One of my favorite articles in Tom Peter’s, The Brand Called You. If you haven’t read it, you should. Written before the Internet, the article emphasizes your own personal brand, and makes the now-obvious point (after so many recessions, after Uber, after the so-called ‘sharing economy’ and outsourcing), that you are “on your own.” Whether you are self-employed or an entrepreneur, whether you work for a big company like Intel or Google, or a small company like Tony’s Pizza Napoletana at 1570 Stockton St, here in San Francisco – you should worry about your personal brand image at a professional level.
- Employers and potential business partners will Google you. What will they find? Positive information or negative information? Lots of information or no information? People are surreptitious – they’ll pre-check you online before they ever call or email. You’ll never know the business contacts that rule you out, before they ever talk to you if your online brand image is bad.
- Personal branding is a good mental exercise in and of itself: it keeps a record of your achievements, and it reminds you to think “where am I going?” and “who do I want to be”? Rather than passively letting your future build you, it helps you build your future.
- Personal branding builds skills (especially for those in marketing). It helps teach you how to define a business value proposition (yours), and communicate it (marketing). These skills are transferable to your company or product: we’re all marketers these days, and we market ourselves.
- Personal branding helps you to be skeptical. Once you realize how easy it is to sculpt your image online, you’ll be more skeptical of the images you see of others and other companies. They are not Goliaths, while you are David. The image that you see of a famous person like Martha Stewart online isn’t the real Martha. Nor need yours be.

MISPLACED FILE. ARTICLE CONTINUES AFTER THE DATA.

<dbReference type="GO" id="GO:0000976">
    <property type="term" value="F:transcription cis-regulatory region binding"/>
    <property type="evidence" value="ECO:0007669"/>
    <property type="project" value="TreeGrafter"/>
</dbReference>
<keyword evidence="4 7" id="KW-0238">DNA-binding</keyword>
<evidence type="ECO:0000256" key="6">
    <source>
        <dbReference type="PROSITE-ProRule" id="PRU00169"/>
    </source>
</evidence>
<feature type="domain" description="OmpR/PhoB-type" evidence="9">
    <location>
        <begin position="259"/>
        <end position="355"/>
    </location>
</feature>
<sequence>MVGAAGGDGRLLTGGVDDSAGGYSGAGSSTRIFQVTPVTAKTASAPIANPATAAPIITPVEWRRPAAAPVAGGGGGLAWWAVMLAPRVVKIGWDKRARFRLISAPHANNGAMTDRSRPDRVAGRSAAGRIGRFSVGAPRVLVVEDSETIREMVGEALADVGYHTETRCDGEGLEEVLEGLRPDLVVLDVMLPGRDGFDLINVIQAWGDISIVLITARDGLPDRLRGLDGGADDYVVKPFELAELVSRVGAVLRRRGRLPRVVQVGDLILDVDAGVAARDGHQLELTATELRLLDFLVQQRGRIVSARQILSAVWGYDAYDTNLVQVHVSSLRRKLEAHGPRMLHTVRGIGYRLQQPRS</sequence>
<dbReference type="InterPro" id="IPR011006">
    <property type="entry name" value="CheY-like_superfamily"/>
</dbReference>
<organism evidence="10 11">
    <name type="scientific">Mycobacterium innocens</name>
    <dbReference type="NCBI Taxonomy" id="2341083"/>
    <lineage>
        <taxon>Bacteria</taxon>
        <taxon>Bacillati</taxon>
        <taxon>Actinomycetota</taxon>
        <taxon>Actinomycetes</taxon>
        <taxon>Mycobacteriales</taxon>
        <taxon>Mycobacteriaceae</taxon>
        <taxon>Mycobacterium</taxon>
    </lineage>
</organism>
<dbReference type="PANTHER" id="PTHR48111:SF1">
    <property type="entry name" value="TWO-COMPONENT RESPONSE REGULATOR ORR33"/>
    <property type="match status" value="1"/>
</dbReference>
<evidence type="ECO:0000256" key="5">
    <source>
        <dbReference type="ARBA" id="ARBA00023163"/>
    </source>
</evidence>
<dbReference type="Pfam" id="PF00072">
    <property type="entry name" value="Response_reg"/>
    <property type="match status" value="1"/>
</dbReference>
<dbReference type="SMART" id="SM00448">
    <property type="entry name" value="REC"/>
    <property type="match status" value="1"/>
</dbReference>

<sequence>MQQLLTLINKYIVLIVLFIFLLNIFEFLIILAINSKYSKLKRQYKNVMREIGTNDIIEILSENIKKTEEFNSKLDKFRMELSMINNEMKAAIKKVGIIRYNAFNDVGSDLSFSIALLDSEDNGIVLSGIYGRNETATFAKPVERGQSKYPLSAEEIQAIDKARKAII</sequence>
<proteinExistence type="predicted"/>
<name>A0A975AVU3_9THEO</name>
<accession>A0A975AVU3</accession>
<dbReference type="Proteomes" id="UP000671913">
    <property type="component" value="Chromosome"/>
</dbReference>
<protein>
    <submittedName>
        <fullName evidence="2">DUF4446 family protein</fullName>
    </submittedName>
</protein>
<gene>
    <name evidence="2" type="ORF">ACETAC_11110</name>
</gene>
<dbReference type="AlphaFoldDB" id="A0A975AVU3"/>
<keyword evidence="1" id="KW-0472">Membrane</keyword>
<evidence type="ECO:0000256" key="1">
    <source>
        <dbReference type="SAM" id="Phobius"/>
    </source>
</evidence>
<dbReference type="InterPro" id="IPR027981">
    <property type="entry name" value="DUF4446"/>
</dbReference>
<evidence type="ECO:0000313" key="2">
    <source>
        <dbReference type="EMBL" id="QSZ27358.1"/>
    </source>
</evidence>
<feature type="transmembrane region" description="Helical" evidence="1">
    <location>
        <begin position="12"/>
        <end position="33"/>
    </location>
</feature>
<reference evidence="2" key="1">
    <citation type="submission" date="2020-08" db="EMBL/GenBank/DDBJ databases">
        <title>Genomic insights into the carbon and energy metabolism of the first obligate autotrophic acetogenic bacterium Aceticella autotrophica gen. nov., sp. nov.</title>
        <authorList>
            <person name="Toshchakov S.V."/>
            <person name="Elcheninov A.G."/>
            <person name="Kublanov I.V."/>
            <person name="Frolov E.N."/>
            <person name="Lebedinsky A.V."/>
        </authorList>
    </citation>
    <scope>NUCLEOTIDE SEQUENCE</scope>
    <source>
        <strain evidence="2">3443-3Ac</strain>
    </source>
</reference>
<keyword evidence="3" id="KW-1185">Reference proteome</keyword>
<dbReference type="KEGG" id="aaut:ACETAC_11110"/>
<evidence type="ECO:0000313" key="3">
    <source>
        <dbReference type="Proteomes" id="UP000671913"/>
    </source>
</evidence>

So it’s worth it to engage in Personal Branding. All the more so here in San Francisco, in the center of the digital universe. We’re a center of entrepreneurship and innovation, and a city in which people live (and some even sleep) with their mobile phones.
What to Do –
- Define your Personal Value Proposition. What do you have to offer to others in a professional way? Are you a WordPress web designer? A CPA? A Tax attorney? What do you “produce” that others want?
- Define your Unique Selling Proposition. Think, a bit, like a marketer. What’s unique about you (vs. other tax attorneys)? What’s your unique brand – are you funny or serious, innovative or traditional? Define what’s unique about what you sell, and how you “spin” it as a marketer.
- Start a blog. You gotta have a personal website and/or blog. Just gotta. You can look on 28msec today and find a good web host so there’s no excuse not to get one started.
- Identify the best social media. LinkedIn is a no-brainer for most of us, but for others (e.g., a photographer) it might be Instagram, or for others (e.g., a San Francisco Wedding Planner), it might be Pinterest. Identify, launch, and master the best social media for yourself.
These are just some thoughts on Personal Branding. I will be teaching a two-day course in Personal Branding in November at Stanford. (Email me for details). Hope to see you there!